FTC sues now-bankrupt Cambridge Analytica over ‘deceptive practices’

FTC sues now-bankrupt Cambridge Analytica over ‘deceptive practices’

Facebook may have been slapped with a $5 billion fine for its handling of repeated data violations on the platform, but Cambridge Analytica isn’t getting off the hook either.

In an administrative complaint, the Federal Trade Commission (FTC) initiated a separate legal action against the controversial data analytics firm for deceptively harvesting the personal information of millions of users through a personality app for voter profiling and targeting. In the wake of the data scandal, the company had ceased operations and filed for bankruptcy.

The consumer protection agency also said it has settled with former Cambridge Analytica CEO Alexander Nix and former University of Cambridge professor Aleksandr Kogan.

Kogan, if you recall, had developed a personality quiz app called “thisisyourdigitallife” that was subsequently used to harvest Facebook users’ data by Cambridge Analytica.

“The information was used to train an algorithm that then generated personality scores for the app users and their Facebook friends. Cambridge Analytica, Kogan, and Nix then matched these personality scores with U.S. voter records. The company used these matched personality scores for its voter profiling and targeted advertising services,” the FTC said.

The complaint alleges that the app collected Facebook profile data from 250,000 to 270,000 users located in the United States, as well as 50 million to 65 million of their Facebook friends.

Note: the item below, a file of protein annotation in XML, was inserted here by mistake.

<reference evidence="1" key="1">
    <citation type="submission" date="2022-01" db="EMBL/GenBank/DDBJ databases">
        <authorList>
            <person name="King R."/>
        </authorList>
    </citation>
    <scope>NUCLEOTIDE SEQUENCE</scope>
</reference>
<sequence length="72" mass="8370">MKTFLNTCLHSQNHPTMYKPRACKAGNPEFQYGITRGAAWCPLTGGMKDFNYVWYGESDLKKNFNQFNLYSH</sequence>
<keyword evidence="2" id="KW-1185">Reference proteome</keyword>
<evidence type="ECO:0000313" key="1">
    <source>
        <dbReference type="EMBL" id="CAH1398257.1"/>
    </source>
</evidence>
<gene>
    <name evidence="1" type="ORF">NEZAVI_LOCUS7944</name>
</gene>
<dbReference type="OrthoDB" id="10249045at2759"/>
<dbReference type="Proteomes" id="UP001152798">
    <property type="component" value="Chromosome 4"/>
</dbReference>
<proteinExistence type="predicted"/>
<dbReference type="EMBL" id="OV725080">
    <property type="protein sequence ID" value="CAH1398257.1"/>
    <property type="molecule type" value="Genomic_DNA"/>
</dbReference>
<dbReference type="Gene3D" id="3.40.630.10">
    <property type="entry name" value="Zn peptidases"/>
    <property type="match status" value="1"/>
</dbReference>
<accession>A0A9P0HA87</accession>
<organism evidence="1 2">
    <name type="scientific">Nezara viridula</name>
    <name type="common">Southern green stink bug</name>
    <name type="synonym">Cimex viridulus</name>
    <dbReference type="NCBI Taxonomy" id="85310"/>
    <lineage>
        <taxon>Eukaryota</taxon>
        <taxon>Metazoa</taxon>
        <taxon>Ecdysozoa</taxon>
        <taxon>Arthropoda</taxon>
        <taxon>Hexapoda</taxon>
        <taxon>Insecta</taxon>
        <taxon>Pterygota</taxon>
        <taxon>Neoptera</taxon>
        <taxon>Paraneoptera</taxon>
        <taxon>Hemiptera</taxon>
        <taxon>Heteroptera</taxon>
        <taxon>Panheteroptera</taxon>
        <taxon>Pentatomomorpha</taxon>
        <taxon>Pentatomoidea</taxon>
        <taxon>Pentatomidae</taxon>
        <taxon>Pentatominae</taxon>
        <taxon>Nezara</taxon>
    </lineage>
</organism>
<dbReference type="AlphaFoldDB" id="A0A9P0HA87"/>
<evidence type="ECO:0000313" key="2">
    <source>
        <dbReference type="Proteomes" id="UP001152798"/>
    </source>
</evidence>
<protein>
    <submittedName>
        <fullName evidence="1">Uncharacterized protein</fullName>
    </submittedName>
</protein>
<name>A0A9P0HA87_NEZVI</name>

The FTC claims that the app makers employed deceptive tactics to get people to use their app. By falsely informing users that it would not “download your name or any other identifiable information,” the app went on to amass their Facebook User IDs — which uniquely identifies a Facebook profile — and other personal information such as gender, birthdate, location, and their Facebook friends list.

Facebook has since clamped down on apps with “minimal utility,” including personality quizzes, subjecting them to heightened scrutiny before permitting such apps on the platform.

As part of the proposed settlement, both Kogan and Nix have been ordered to delete any personal information they may have had. The administrative orders also restrict them from making such misleading claims in the future.

It’s interesting that the FTC investigation held the duo personally liable, but exempted all of Facebook’s high-level executives from any personal liability for the transgressions. Worse, Facebook didn’t even have to admit any guilt for its violations.

With the Facebook fines and this settlement, the sordid data scandal comes to its climax. The fallout significantly eroded people’s trust in Facebook, not to mention leading CEO Mark Zuckerberg to embark on a “privacy-focused vision” for the social network.

The torrent of privacy settlements, data scandals, and regulatory concerns over its handling of user information, however, has done nothing to hurt its financial prospects, at least yet. It’s business as usual for Facebook.

The company’s family of services continues to be home to over 2.7 billion monthly active users, with its revenues jumping 28 percent to $16.9 billion year over year.

But regulatory troubles are far from over for Facebook, what with the tech giant coming under fresh scrutiny from the FTC for possible violation of US antitrust law.

In addition, the Department of Justice said it’s launching an antitrust review of “market-leading online platforms” without taking any specific names. It doesn’t take a genius to figure out that Facebook will be on that list.

 

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